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Q&A with Souls of Mischief
Going for Infinity
by David Johnson-Igra on Jan 21, 2010
“Let me let you know something: Stop doing that old school shit,” a Morgan Freeman imitator says to Souls of Mischief during a skit on the Oakland hip-hop group’s new album, Montezuma’s Revenge. Tajai explains that the skit is about “the old versus the new,” an appropriate subject for a group — founding members of the storied Hieroglyphics crew — that hasn’t released an album in almost ten years. Souls of Mischief return to the stage on January 28th at Mezzanine. Tajai and Opio spoke with SF Station during a phone interview.
SFS: How was it getting back together as a group for Montezuma’s Revenge?
Tajai: We always work together as a group. As far as getting back in the studio together, that was fantastic. We do probably a 100 to 150 shows every year with each other, let alone another 100 on our own.
We do solo-projects, but we tour all those records as Souls of Mischief. For me personally, it has been an eye-opening experience to see how people react, “Man, Souls of Mischief got to get back together,” because it’s almost like we never were apart.
SFS: Being such a tight crew, how was it working with Prince Paul? Was it totally business, or were you guys all going out and getting burgers or something?
Tajai: A little bit of both, man. We isolated ourselves by moving to a house in the middle of nowhere. We were cooking and stuff together. We kicked it and everything, but when it came down to it we were together to make some great music.
SFS: Who was the cook in the group?
Opio: (Chuckles) Man, we were just using the microwave. It was our favorite cook.
SFS: You are a fixture in the Bay Area, but did you ever think of packing your bags and working in a bigger market like LA or NY?
Tajai: No, because you know part of what makes our music special is that it’s homegrown. I think moving from our home would change a lot. We’re not nomads. We are trying to build up our community.
SFS: How did you feel about the hyphy movement?
Tajai: I think any kind of exposure for the Bay is a great thing. I think they tried to turn it into a movie thing, rather than just letting it be what it is, which I think kind of killed it. The reason we are so hyphy is because we don’t have a club scene. It was for kids to get their energy out.
It sort of ate itself alive because we’re not like L.A., where cats will have all these great functions to jerk and dance. We don’t have those types of spaces for youth. Really, the kids don’t have anywhere to kick it so it’s hard for it to sustain itself. Hip hop is an expression, but when you start talking about a movement, a movement has to have a direction.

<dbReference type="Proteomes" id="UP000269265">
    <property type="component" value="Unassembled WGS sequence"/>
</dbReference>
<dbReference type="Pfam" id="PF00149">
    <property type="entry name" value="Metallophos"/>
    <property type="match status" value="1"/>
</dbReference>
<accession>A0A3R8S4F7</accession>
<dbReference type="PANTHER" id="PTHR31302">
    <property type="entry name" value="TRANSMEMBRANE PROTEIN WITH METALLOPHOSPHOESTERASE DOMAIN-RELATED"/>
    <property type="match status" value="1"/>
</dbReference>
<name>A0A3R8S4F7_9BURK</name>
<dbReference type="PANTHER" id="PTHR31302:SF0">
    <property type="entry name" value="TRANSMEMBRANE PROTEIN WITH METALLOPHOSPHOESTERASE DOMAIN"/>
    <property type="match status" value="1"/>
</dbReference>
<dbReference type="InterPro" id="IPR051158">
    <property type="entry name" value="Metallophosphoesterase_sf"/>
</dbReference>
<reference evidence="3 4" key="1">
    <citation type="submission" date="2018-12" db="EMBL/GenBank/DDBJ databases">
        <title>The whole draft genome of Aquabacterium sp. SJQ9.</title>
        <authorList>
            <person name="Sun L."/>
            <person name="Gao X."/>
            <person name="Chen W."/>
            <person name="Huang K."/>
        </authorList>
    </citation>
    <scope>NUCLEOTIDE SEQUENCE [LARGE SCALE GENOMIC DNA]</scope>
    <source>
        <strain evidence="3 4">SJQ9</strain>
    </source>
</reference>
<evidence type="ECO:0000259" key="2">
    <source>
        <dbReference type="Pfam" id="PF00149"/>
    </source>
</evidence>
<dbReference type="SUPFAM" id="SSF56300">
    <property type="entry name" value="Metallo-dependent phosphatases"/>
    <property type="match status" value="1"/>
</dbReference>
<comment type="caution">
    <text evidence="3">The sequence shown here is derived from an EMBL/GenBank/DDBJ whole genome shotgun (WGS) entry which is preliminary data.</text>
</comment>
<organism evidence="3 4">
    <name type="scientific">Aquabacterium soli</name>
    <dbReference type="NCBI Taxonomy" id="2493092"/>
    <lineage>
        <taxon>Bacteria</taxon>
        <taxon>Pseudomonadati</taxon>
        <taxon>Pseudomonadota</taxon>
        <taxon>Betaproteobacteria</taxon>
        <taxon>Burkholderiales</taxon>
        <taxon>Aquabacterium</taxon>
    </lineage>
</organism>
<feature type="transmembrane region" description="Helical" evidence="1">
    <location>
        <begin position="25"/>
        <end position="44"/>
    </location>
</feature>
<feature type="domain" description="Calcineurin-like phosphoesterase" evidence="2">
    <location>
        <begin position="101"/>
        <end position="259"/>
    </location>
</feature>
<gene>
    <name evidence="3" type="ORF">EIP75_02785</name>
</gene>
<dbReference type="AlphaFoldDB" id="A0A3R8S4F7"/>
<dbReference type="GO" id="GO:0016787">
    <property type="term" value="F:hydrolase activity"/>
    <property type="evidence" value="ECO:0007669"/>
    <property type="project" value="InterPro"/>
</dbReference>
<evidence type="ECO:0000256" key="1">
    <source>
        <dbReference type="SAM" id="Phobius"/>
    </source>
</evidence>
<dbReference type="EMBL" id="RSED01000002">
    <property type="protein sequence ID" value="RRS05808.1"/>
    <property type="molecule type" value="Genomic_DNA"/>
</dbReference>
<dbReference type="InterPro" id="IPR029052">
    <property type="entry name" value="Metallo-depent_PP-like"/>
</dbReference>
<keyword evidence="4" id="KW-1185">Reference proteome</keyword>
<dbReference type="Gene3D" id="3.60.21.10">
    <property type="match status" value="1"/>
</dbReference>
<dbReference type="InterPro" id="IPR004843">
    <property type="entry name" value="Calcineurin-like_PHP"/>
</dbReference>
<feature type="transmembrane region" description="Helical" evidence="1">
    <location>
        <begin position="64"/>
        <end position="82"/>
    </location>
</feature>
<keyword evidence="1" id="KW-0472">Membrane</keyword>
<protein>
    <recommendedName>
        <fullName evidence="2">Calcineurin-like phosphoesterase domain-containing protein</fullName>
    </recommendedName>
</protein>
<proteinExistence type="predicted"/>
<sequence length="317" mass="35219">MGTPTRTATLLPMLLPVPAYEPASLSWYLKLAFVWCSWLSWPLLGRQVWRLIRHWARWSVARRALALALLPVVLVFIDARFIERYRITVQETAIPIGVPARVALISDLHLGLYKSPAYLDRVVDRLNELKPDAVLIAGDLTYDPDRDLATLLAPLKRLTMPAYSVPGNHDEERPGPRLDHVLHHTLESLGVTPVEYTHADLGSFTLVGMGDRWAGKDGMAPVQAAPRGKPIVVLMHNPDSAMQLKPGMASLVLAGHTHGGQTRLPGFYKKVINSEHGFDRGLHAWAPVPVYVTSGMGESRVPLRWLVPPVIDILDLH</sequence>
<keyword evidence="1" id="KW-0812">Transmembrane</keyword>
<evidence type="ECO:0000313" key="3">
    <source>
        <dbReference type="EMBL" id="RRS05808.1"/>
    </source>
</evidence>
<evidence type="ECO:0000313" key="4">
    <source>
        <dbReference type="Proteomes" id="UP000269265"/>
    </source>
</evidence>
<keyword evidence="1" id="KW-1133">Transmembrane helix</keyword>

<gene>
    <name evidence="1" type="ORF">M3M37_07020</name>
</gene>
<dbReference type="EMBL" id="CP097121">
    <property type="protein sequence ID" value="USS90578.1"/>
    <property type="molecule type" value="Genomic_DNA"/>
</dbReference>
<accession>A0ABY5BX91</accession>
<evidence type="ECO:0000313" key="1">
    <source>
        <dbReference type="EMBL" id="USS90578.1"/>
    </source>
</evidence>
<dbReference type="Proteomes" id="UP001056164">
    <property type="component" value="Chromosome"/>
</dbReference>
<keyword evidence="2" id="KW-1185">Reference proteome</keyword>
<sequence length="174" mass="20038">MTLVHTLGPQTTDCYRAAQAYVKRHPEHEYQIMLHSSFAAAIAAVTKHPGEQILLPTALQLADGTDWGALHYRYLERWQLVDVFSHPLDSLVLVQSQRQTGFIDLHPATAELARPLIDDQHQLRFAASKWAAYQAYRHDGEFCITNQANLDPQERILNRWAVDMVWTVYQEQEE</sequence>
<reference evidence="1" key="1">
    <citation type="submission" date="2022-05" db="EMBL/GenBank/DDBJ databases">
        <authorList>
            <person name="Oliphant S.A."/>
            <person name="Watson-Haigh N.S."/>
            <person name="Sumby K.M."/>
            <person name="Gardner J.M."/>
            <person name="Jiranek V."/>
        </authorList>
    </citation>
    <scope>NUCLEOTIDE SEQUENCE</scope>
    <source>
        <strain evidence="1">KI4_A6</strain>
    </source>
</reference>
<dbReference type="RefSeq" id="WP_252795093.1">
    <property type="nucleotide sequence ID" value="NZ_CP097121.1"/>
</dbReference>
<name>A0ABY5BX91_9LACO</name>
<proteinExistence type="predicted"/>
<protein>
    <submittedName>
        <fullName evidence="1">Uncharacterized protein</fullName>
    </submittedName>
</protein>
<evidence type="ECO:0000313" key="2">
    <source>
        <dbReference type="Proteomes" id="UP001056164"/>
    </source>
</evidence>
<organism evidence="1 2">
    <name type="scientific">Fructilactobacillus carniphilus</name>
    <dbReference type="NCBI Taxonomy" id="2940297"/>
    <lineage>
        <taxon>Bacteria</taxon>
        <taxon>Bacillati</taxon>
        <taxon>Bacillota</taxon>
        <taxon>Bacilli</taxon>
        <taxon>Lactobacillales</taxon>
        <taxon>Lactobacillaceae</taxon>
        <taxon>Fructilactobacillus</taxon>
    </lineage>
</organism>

SFS: “93 Til Infinity” is your ubiquitous hit that people recognize. It’s gotten you fame, and given you a bar to step to. As you continue to try and grow from that single, is the song a blessing or a curse, or both?
Tajai: It can only be a blessing. How can that be bad? Anytime it comes on, it brings joy and makes people feel a certain way. It’s bigger than what we even intended.
If you look at our releases, the reason why there is time in between them is we are trying to craft exactly to that level. I think it’s a high bar, but I think we are matching it and even exceeding it as Souls of Mischief with Prince Paul.
Opio: We didn’t go out to make hits. We went out to make true hip hop. We accomplished that in a song. I think it’s more a classic record that has withstood the test of time, more so than a super-hit record that was a smash at one period in time that might have gone platinum.
SFS: On tracks like “Hiero HQ” or “Proper Aim” you bring battle raps, but unlike 50 Cent or Joe Budden you never really attack particular artist, why?
Tajai: Me personally, I don’t feel like there are any artists I feel that way about. If I’m trying to establish supremacy over everything, why focus on an individual? There isn’t anybody I feel that way about. It’s never been that way either.
SFS: I don’t want to get too much into, but with your whole “Mr. Freeman Skit,” why did you choose Webbie, Rich Boy and D4L?
Opio: That’s a comedy. Prince Paul creates these skits that are really funny.
Tajai: To me, when he said “I helped out Webbie” and then says “I helped your boy Beeda Weeda” — and that’s an artist I put out — basically, he’s talking about old versus new, not about what’s fresh or whatever. We we’re making fun of ourselves, too.
Opio: The spirit of competition is what we thrive off. Maybe some people do it for show, for record sales, or to increase their visibility, but for us it really is about the competition. All the other sideline hoopla, we don’t involve ourselves in that, especially living in Oakland. Talk about somebody here, you’re going to get approached. We live like that all the time.
Souls of Mischief perform at The Mezzanine on January 28th. Advance tickets are $15. Doors open at 8pm.
by David Johnson-Igra on Jan 21, 2010